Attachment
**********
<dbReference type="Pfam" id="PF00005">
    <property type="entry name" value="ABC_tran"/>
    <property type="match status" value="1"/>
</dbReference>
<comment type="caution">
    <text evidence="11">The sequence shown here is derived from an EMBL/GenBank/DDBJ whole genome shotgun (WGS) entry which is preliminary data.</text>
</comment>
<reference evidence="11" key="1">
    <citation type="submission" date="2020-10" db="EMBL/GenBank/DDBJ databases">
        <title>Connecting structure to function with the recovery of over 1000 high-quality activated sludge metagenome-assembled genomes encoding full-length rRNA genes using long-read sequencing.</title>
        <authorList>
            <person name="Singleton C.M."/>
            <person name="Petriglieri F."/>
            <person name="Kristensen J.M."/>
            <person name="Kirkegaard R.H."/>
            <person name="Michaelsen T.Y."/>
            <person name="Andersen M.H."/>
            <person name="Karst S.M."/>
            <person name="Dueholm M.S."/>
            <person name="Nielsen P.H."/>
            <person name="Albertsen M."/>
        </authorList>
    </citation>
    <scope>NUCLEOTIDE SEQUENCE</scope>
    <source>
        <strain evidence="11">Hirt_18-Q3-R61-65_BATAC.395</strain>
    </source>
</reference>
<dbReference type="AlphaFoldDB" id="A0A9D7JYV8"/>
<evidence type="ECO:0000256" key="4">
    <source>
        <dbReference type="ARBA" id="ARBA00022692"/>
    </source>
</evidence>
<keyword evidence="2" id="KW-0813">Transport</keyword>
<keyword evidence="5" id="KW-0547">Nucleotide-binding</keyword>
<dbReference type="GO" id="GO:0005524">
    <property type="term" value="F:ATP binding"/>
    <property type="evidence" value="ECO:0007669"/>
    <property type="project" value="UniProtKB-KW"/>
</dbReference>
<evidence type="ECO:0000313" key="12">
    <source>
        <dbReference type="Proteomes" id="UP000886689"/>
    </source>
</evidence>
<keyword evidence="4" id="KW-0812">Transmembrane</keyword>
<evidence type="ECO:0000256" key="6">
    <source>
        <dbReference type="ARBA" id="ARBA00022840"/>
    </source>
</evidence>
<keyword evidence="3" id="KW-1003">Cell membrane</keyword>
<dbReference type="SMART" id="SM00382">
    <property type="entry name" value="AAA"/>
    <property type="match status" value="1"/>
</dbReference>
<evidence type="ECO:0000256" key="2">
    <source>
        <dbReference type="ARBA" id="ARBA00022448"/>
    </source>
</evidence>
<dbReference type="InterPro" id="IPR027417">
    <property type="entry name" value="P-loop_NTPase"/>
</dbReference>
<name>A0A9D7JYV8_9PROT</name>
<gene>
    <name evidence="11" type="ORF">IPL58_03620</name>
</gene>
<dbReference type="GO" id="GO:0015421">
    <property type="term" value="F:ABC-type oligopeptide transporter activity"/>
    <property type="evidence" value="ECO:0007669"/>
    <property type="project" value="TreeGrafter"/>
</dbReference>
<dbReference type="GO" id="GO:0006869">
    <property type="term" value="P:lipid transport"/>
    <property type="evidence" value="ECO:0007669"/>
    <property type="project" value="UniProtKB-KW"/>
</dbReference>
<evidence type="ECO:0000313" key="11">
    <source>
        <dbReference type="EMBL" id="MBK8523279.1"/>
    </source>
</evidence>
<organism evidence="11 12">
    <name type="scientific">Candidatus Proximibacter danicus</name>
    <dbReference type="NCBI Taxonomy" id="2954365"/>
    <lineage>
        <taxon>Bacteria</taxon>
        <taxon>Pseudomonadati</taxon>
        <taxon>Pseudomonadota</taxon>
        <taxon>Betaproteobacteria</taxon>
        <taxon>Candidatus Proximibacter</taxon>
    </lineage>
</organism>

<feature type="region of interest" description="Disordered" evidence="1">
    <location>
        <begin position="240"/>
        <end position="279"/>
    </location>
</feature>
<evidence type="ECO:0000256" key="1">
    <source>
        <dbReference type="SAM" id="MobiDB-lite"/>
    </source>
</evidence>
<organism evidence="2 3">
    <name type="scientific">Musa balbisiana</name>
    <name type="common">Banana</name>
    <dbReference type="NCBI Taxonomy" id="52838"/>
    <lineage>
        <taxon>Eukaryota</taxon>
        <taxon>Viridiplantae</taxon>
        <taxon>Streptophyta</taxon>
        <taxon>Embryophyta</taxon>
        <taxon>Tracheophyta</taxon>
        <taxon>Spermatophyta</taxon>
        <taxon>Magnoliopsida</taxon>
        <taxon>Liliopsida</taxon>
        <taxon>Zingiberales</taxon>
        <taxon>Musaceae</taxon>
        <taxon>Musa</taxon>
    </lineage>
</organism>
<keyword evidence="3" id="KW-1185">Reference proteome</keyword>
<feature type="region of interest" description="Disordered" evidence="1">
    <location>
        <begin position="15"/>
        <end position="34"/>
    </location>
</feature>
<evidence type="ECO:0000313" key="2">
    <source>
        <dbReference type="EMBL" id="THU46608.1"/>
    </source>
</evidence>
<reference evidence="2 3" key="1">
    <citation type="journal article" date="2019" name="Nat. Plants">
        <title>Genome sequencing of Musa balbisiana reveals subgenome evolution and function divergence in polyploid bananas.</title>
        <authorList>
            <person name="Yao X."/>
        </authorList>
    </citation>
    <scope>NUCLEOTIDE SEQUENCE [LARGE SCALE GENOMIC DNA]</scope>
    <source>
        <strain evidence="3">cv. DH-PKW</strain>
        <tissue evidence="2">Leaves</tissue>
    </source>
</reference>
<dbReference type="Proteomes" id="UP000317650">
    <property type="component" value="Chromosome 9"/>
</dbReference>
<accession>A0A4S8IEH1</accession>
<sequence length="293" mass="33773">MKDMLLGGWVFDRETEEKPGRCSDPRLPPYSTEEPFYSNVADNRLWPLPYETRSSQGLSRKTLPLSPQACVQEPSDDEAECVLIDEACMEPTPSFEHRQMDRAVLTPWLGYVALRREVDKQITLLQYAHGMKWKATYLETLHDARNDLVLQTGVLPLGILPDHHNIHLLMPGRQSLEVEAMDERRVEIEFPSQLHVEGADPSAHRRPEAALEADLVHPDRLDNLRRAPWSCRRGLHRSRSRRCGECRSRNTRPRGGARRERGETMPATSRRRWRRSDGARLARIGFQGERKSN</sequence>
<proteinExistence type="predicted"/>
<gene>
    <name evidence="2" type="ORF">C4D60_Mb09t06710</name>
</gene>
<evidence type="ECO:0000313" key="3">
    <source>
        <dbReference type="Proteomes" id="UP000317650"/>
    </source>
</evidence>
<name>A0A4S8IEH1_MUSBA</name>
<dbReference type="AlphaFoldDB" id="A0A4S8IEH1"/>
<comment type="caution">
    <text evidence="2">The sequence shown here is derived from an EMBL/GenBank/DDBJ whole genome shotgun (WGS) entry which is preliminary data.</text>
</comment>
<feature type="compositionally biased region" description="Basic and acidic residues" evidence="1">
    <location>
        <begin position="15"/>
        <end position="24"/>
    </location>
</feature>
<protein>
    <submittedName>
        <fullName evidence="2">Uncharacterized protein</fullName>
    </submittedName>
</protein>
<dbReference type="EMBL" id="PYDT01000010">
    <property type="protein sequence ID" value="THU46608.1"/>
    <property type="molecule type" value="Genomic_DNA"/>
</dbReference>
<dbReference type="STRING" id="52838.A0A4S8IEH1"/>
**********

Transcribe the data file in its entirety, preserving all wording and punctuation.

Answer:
<dbReference type="Pfam" id="PF00005">
    <property type="entry name" value="ABC_tran"/>
    <property type="match status" value="1"/>
</dbReference>
<comment type="caution">
    <text evidence="11">The sequence shown here is derived from an EMBL/GenBank/DDBJ whole genome shotgun (WGS) entry which is preliminary data.</text>
</comment>
<reference evidence="11" key="1">
    <citation type="submission" date="2020-10" db="EMBL/GenBank/DDBJ databases">
        <title>Connecting structure to function with the recovery of over 1000 high-quality activated sludge metagenome-assembled genomes encoding full-length rRNA genes using long-read sequencing.</title>
        <authorList>
            <person name="Singleton C.M."/>
            <person name="Petriglieri F."/>
            <person name="Kristensen J.M."/>
            <person name="Kirkegaard R.H."/>
            <person name="Michaelsen T.Y."/>
            <person name="Andersen M.H."/>
            <person name="Karst S.M."/>
            <person name="Dueholm M.S."/>
            <person name="Nielsen P.H."/>
            <person name="Albertsen M."/>
        </authorList>
    </citation>
    <scope>NUCLEOTIDE SEQUENCE</scope>
    <source>
        <strain evidence="11">Hirt_18-Q3-R61-65_BATAC.395</strain>
    </source>
</reference>
<dbReference type="AlphaFoldDB" id="A0A9D7JYV8"/>
<evidence type="ECO:0000256" key="4">
    <source>
        <dbReference type="ARBA" id="ARBA00022692"/>
    </source>
</evidence>
<keyword evidence="2" id="KW-0813">Transport</keyword>
<keyword evidence="5" id="KW-0547">Nucleotide-binding</keyword>
<dbReference type="GO" id="GO:0005524">
    <property type="term" value="F:ATP binding"/>
    <property type="evidence" value="ECO:0007669"/>
    <property type="project" value="UniProtKB-KW"/>
</dbReference>
<evidence type="ECO:0000313" key="12">
    <source>
        <dbReference type="Proteomes" id="UP000886689"/>
    </source>
</evidence>
<keyword evidence="4" id="KW-0812">Transmembrane</keyword>
<evidence type="ECO:0000256" key="6">
    <source>
        <dbReference type="ARBA" id="ARBA00022840"/>
    </source>
</evidence>
<keyword evidence="3" id="KW-1003">Cell membrane</keyword>
<dbReference type="SMART" id="SM00382">
    <property type="entry name" value="AAA"/>
    <property type="match status" value="1"/>
</dbReference>
<evidence type="ECO:0000256" key="2">
    <source>
        <dbReference type="ARBA" id="ARBA00022448"/>
    </source>
</evidence>
<dbReference type="InterPro" id="IPR027417">
    <property type="entry name" value="P-loop_NTPase"/>
</dbReference>
<name>A0A9D7JYV8_9PROT</name>
<gene>
    <name evidence="11" type="ORF">IPL58_03620</name>
</gene>
<dbReference type="GO" id="GO:0015421">
    <property type="term" value="F:ABC-type oligopeptide transporter activity"/>
    <property type="evidence" value="ECO:0007669"/>
    <property type="project" value="TreeGrafter"/>
</dbReference>
<dbReference type="GO" id="GO:0006869">
    <property type="term" value="P:lipid transport"/>
    <property type="evidence" value="ECO:0007669"/>
    <property type="project" value="UniProtKB-KW"/>
</dbReference>
<evidence type="ECO:0000313" key="11">
    <source>
        <dbReference type="EMBL" id="MBK8523279.1"/>
    </source>
</evidence>
<organism evidence="11 12">
    <name type="scientific">Candidatus Proximibacter danicus</name>
    <dbReference type="NCBI Taxonomy" id="2954365"/>
    <lineage>
        <taxon>Bacteria</taxon>
        <taxon>Pseudomonadati</taxon>
        <taxon>Pseudomonadota</taxon>
        <taxon>Betaproteobacteria</taxon>
        <taxon>Candidatus Proximibacter</taxon>
    </lineage>
</organism>

<feature type="region of interest" description="Disordered" evidence="1">
    <location>
        <begin position="240"/>
        <end position="279"/>
    </location>
</feature>
<evidence type="ECO:0000256" key="1">
    <source>
        <dbReference type="SAM" id="MobiDB-lite"/>
    </source>
</evidence>
<organism evidence="2 3">
    <name type="scientific">Musa balbisiana</name>
    <name type="common">Banana</name>
    <dbReference type="NCBI Taxonomy" id="52838"/>
    <lineage>
        <taxon>Eukaryota</taxon>
        <taxon>Viridiplantae</taxon>
        <taxon>Streptophyta</taxon>
        <taxon>Embryophyta</taxon>
        <taxon>Tracheophyta</taxon>
        <taxon>Spermatophyta</taxon>
        <taxon>Magnoliopsida</taxon>
        <taxon>Liliopsida</taxon>
        <taxon>Zingiberales</taxon>
        <taxon>Musaceae</taxon>
        <taxon>Musa</taxon>
    </lineage>
</organism>
<keyword evidence="3" id="KW-1185">Reference proteome</keyword>
<feature type="region of interest" description="Disordered" evidence="1">
    <location>
        <begin position="15"/>
        <end position="34"/>
    </location>
</feature>
<evidence type="ECO:0000313" key="2">
    <source>
        <dbReference type="EMBL" id="THU46608.1"/>
    </source>
</evidence>
<reference evidence="2 3" key="1">
    <citation type="journal article" date="2019" name="Nat. Plants">
        <title>Genome sequencing of Musa balbisiana reveals subgenome evolution and function divergence in polyploid bananas.</title>
        <authorList>
            <person name="Yao X."/>
        </authorList>
    </citation>
    <scope>NUCLEOTIDE SEQUENCE [LARGE SCALE GENOMIC DNA]</scope>
    <source>
        <strain evidence="3">cv. DH-PKW</strain>
        <tissue evidence="2">Leaves</tissue>
    </source>
</reference>
<dbReference type="Proteomes" id="UP000317650">
    <property type="component" value="Chromosome 9"/>
</dbReference>
<accession>A0A4S8IEH1</accession>
<sequence length="293" mass="33773">MKDMLLGGWVFDRETEEKPGRCSDPRLPPYSTEEPFYSNVADNRLWPLPYETRSSQGLSRKTLPLSPQACVQEPSDDEAECVLIDEACMEPTPSFEHRQMDRAVLTPWLGYVALRREVDKQITLLQYAHGMKWKATYLETLHDARNDLVLQTGVLPLGILPDHHNIHLLMPGRQSLEVEAMDERRVEIEFPSQLHVEGADPSAHRRPEAALEADLVHPDRLDNLRRAPWSCRRGLHRSRSRRCGECRSRNTRPRGGARRERGETMPATSRRRWRRSDGARLARIGFQGERKSN</sequence>
<proteinExistence type="predicted"/>
<gene>
    <name evidence="2" type="ORF">C4D60_Mb09t06710</name>
</gene>
<evidence type="ECO:0000313" key="3">
    <source>
        <dbReference type="Proteomes" id="UP000317650"/>
    </source>
</evidence>
<name>A0A4S8IEH1_MUSBA</name>
<dbReference type="AlphaFoldDB" id="A0A4S8IEH1"/>
<comment type="caution">
    <text evidence="2">The sequence shown here is derived from an EMBL/GenBank/DDBJ whole genome shotgun (WGS) entry which is preliminary data.</text>
</comment>
<feature type="compositionally biased region" description="Basic and acidic residues" evidence="1">
    <location>
        <begin position="15"/>
        <end position="24"/>
    </location>
</feature>
<protein>
    <submittedName>
        <fullName evidence="2">Uncharacterized protein</fullName>
    </submittedName>
</protein>
<dbReference type="EMBL" id="PYDT01000010">
    <property type="protein sequence ID" value="THU46608.1"/>
    <property type="molecule type" value="Genomic_DNA"/>
</dbReference>
<dbReference type="STRING" id="52838.A0A4S8IEH1"/>